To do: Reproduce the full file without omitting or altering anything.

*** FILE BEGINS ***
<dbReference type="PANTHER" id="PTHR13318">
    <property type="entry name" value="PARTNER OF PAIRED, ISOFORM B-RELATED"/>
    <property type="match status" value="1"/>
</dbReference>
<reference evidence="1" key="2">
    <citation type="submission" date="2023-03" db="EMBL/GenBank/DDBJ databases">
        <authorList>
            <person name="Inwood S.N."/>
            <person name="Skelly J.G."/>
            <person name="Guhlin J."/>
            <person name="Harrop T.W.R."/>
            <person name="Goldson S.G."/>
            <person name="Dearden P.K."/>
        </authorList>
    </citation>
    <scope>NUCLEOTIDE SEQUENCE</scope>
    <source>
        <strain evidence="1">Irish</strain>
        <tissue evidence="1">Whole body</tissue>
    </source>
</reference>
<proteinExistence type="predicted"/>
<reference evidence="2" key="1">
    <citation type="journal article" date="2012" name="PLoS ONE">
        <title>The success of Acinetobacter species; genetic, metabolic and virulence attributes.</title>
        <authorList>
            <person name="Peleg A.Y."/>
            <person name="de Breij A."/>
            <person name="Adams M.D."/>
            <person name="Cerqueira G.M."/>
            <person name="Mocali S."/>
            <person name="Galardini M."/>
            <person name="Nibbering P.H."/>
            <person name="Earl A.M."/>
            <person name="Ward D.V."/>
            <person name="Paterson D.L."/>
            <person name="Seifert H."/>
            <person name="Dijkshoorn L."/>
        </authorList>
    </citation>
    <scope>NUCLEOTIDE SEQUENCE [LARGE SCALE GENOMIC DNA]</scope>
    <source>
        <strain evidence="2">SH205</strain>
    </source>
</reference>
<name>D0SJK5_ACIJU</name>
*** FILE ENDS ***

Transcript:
<dbReference type="PANTHER" id="PTHR13318">
    <property type="entry name" value="PARTNER OF PAIRED, ISOFORM B-RELATED"/>
    <property type="match status" value="1"/>
</dbReference>
<reference evidence="1" key="2">
    <citation type="submission" date="2023-03" db="EMBL/GenBank/DDBJ databases">
        <authorList>
            <person name="Inwood S.N."/>
            <person name="Skelly J.G."/>
            <person name="Guhlin J."/>
            <person name="Harrop T.W.R."/>
            <person name="Goldson S.G."/>
            <person name="Dearden P.K."/>
        </authorList>
    </citation>
    <scope>NUCLEOTIDE SEQUENCE</scope>
    <source>
        <strain evidence="1">Irish</strain>
        <tissue evidence="1">Whole body</tissue>
    </source>
</reference>
<proteinExistence type="predicted"/>
<reference evidence="2" key="1">
    <citation type="journal article" date="2012" name="PLoS ONE">
        <title>The success of Acinetobacter species; genetic, metabolic and virulence attributes.</title>
        <authorList>
            <person name="Peleg A.Y."/>
            <person name="de Breij A."/>
            <person name="Adams M.D."/>
            <person name="Cerqueira G.M."/>
            <person name="Mocali S."/>
            <person name="Galardini M."/>
            <person name="Nibbering P.H."/>
            <person name="Earl A.M."/>
            <person name="Ward D.V."/>
            <person name="Paterson D.L."/>
            <person name="Seifert H."/>
            <person name="Dijkshoorn L."/>
        </authorList>
    </citation>
    <scope>NUCLEOTIDE SEQUENCE [LARGE SCALE GENOMIC DNA]</scope>
    <source>
        <strain evidence="2">SH205</strain>
    </source>
</reference>
<name>D0SJK5_ACIJU</name>